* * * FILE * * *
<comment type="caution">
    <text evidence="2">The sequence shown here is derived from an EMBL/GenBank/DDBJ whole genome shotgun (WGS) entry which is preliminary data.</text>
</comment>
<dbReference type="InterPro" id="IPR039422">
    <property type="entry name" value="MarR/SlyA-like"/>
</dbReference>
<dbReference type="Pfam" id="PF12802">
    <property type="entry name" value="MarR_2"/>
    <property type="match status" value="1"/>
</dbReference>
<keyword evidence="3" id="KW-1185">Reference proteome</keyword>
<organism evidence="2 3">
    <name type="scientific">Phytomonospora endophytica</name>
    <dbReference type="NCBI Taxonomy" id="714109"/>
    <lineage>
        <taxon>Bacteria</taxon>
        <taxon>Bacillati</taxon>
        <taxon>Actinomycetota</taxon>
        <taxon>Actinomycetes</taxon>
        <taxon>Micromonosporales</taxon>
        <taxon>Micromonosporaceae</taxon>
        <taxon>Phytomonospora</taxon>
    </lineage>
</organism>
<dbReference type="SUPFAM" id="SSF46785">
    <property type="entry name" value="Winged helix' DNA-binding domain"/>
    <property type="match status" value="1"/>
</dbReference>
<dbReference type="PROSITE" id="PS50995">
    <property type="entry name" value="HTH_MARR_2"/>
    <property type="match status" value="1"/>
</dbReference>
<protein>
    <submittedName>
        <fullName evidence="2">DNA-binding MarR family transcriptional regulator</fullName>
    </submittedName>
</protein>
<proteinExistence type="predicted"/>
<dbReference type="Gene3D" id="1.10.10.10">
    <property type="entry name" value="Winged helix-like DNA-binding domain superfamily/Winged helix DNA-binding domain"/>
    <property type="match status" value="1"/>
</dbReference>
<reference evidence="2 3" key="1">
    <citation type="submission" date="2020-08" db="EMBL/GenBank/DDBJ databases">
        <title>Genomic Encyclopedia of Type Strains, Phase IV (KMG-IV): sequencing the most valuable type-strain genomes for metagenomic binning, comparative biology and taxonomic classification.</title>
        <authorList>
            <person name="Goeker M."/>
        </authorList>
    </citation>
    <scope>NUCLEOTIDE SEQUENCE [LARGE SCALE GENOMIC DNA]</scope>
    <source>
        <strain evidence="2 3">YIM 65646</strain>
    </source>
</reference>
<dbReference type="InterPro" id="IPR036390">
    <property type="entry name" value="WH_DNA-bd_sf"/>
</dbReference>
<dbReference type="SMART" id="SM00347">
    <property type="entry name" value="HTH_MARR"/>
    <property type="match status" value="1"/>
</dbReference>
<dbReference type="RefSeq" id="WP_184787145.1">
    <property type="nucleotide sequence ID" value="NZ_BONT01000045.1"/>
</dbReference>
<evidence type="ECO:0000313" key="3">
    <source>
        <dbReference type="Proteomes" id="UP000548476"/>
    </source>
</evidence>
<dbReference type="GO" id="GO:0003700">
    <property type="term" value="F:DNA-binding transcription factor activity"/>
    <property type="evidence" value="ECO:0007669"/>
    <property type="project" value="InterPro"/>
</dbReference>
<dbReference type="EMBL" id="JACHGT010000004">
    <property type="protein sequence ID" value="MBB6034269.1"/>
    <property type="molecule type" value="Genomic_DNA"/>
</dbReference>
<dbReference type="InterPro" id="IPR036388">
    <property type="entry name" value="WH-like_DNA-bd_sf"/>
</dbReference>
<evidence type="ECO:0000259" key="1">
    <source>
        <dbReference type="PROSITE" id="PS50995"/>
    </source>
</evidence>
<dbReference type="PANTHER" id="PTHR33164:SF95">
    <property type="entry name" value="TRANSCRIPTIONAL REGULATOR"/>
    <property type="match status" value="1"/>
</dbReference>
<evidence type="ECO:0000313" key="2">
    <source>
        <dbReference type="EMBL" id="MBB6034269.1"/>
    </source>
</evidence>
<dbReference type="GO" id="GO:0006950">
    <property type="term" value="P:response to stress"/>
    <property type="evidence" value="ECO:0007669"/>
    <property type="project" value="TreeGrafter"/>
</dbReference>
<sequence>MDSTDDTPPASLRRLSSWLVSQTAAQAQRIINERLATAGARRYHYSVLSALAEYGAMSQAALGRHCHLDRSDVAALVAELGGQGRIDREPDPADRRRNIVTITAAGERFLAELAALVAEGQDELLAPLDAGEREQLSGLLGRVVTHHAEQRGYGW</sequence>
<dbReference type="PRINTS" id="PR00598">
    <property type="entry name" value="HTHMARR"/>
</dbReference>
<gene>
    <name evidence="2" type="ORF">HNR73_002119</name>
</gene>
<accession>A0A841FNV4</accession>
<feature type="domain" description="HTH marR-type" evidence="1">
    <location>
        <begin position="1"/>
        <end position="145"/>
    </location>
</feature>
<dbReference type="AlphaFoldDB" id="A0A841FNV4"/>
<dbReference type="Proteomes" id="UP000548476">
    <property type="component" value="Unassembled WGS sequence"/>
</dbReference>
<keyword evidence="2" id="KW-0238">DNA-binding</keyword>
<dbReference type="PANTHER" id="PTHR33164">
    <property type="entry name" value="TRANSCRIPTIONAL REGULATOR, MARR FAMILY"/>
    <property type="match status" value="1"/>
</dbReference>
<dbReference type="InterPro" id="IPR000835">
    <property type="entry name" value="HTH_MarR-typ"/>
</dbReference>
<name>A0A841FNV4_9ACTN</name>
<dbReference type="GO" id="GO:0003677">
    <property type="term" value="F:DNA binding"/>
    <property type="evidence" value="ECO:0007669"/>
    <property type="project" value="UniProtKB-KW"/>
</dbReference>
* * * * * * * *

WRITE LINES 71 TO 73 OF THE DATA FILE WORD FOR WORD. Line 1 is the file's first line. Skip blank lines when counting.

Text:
    <property type="term" value="F:DNA-binding transcription factor activity"/>
    <property type="evidence" value="ECO:0007669"/>
    <property type="project" value="InterPro"/>